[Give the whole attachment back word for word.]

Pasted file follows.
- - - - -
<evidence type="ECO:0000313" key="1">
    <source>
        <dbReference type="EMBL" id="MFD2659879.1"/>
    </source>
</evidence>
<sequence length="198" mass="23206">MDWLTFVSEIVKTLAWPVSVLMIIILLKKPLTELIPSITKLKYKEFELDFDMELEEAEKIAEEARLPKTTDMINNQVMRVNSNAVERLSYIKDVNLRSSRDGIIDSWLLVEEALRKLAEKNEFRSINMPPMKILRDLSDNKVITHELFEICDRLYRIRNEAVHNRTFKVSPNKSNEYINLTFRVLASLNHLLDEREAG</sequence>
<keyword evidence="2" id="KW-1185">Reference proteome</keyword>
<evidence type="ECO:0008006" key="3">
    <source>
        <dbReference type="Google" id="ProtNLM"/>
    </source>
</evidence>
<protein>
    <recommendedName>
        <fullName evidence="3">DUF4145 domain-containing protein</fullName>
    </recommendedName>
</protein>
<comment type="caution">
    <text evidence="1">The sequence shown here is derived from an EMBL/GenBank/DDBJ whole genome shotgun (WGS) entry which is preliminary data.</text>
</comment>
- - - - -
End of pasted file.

<evidence type="ECO:0000313" key="1">
    <source>
        <dbReference type="EMBL" id="MFD2659879.1"/>
    </source>
</evidence>
<sequence length="198" mass="23206">MDWLTFVSEIVKTLAWPVSVLMIIILLKKPLTELIPSITKLKYKEFELDFDMELEEAEKIAEEARLPKTTDMINNQVMRVNSNAVERLSYIKDVNLRSSRDGIIDSWLLVEEALRKLAEKNEFRSINMPPMKILRDLSDNKVITHELFEICDRLYRIRNEAVHNRTFKVSPNKSNEYINLTFRVLASLNHLLDEREAG</sequence>
<keyword evidence="2" id="KW-1185">Reference proteome</keyword>
<evidence type="ECO:0008006" key="3">
    <source>
        <dbReference type="Google" id="ProtNLM"/>
    </source>
</evidence>
<protein>
    <recommendedName>
        <fullName evidence="3">DUF4145 domain-containing protein</fullName>
    </recommendedName>
</protein>
<comment type="caution">
    <text evidence="1">The sequence shown here is derived from an EMBL/GenBank/DDBJ whole genome shotgun (WGS) entry which is preliminary data.</text>
</comment>